4. Tune in to emotional vs. physiological hunger.

If Cheetos are on your mind, your fingers probably won't turn orange anytime soon, since emotional hunger rarely relates to physiological hunger. Wait at least 10 minutes after a craving strikes, drink some water and see if you’re still hungry. More than likely, you’re bored, lonely, stressed, angry, sad, or are swayed by social influences.

How might you know if your hunger is emotional or physiological?

True physical hunger comes on gradually, can be satisfied by any type of food option, goes away when you're full and does not end in any “guilty” feeling or regret. So, if that’s not the case, then seek other ways to feed your feelings.

When emotional hunger hits me, I tend to head out for a walk, clean or organize my desk or some room at home, go shopping (avoid the grocery store or any place that sells food), fix a nice warm cup of tea, or take a relaxing bubble bath. What might you try to battle emotional eating?

5. Increase your fiber and protein

Fiber is my best friend! Not only does it help keep me regular, it keeps my cravings at bay.

Another superstar nutrient is protein. When fiber and protein are consumed, sugars are absorbed into the blood stream at a much slower rate. When our blood sugar levels remain stable, cravings are less likely to occur. Try adding some old-fashioned rolled oats, flax seeds, chia seeds, nuts or nut butters, hemp seeds, or your favorite protein powder to your next NutriBlast.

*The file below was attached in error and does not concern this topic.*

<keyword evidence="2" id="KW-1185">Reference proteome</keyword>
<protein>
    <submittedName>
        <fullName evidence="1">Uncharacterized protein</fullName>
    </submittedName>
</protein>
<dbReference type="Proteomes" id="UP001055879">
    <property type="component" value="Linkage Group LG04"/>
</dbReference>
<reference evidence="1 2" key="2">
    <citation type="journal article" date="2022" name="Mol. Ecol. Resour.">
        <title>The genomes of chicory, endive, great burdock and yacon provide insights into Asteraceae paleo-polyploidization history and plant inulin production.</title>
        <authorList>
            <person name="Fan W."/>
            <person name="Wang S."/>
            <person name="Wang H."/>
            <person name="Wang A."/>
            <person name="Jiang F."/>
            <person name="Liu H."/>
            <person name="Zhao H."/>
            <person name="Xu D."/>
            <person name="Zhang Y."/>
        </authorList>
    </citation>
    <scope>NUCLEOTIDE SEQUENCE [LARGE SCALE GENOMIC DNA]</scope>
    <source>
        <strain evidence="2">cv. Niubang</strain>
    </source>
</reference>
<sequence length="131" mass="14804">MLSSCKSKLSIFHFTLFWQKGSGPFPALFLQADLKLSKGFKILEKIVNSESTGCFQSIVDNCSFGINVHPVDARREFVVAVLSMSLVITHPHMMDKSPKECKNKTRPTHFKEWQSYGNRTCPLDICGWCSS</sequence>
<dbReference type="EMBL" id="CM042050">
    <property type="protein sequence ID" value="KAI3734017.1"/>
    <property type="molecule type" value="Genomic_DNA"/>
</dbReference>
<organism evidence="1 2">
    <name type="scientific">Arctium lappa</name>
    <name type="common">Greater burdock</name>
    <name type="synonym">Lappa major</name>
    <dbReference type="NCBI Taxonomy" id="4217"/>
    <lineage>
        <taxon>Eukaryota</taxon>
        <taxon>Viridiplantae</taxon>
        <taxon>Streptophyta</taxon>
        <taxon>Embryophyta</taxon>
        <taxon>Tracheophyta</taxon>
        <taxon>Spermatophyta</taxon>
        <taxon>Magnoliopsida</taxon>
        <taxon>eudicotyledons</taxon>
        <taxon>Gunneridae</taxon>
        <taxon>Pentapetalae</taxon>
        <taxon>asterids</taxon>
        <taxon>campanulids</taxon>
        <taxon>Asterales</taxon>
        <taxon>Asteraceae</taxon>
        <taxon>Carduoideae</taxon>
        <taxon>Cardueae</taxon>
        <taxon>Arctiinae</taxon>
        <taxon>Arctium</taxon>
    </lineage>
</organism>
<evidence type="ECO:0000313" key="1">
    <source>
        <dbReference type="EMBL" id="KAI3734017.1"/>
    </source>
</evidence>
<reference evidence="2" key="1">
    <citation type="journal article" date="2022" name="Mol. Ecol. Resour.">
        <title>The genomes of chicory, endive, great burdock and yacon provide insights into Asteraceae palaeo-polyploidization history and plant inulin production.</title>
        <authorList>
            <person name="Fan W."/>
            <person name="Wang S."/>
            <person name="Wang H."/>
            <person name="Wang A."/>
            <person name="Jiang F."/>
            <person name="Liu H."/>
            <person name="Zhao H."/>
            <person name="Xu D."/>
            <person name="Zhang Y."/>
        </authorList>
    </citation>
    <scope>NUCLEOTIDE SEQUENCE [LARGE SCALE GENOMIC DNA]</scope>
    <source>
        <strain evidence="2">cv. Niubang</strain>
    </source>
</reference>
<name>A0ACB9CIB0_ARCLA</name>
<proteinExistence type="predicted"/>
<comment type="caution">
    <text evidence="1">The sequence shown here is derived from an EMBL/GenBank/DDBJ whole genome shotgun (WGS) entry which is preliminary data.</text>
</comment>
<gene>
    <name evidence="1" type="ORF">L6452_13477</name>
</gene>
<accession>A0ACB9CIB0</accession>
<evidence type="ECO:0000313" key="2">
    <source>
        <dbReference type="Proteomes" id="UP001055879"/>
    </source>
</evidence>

If I could add a number six to the list it would be to brush and floss your teeth. That fresh minty taste and a nice clean mouth usually blunt my appetite (I'm also lazy and don't want to have to brush my teeth again!)

Registered Dietitian

Comment by ladyfox
March 29, 2014
Ive been recently diagnosed with lupus but also have diabetes and congestive heart failure so my energy is very low and weak I take many meds but im trying to see if the bullet can help with my health issues do you have any suggestion
You are right on the spot! It is very hard to recognize that most of the time it is emitional hunger then it actually is physical hunger. I will try your tips right now. Thank you!
Comment by Sine
March 17, 2014
My cravings are always for crunchy and salty foods - potato chips. I'll have to try the crackers with nut butter. I can't eat gluten so will pass on the whole-wheat crackers. Can't wait to try the chocolate banana ice cream recipe!
I can't wait to try the chocolate banana recipe! Thanks for the great suggestions and validation. When my cravings kick in, I drink a large glass of lemon infused water and/or brush my teeth. My friend fights after dinner cravings by cleaning her kitchen, then considers the room "closed" until breakfast.
Comment by jeri001
March 15, 2014
Thanks for all that great information! Gonna put it to use. I have a very ugly sweet tooth wanna pull it out Lol
wow! your emotional eating prevention tactics are spot on with mine! :) very refreshing article.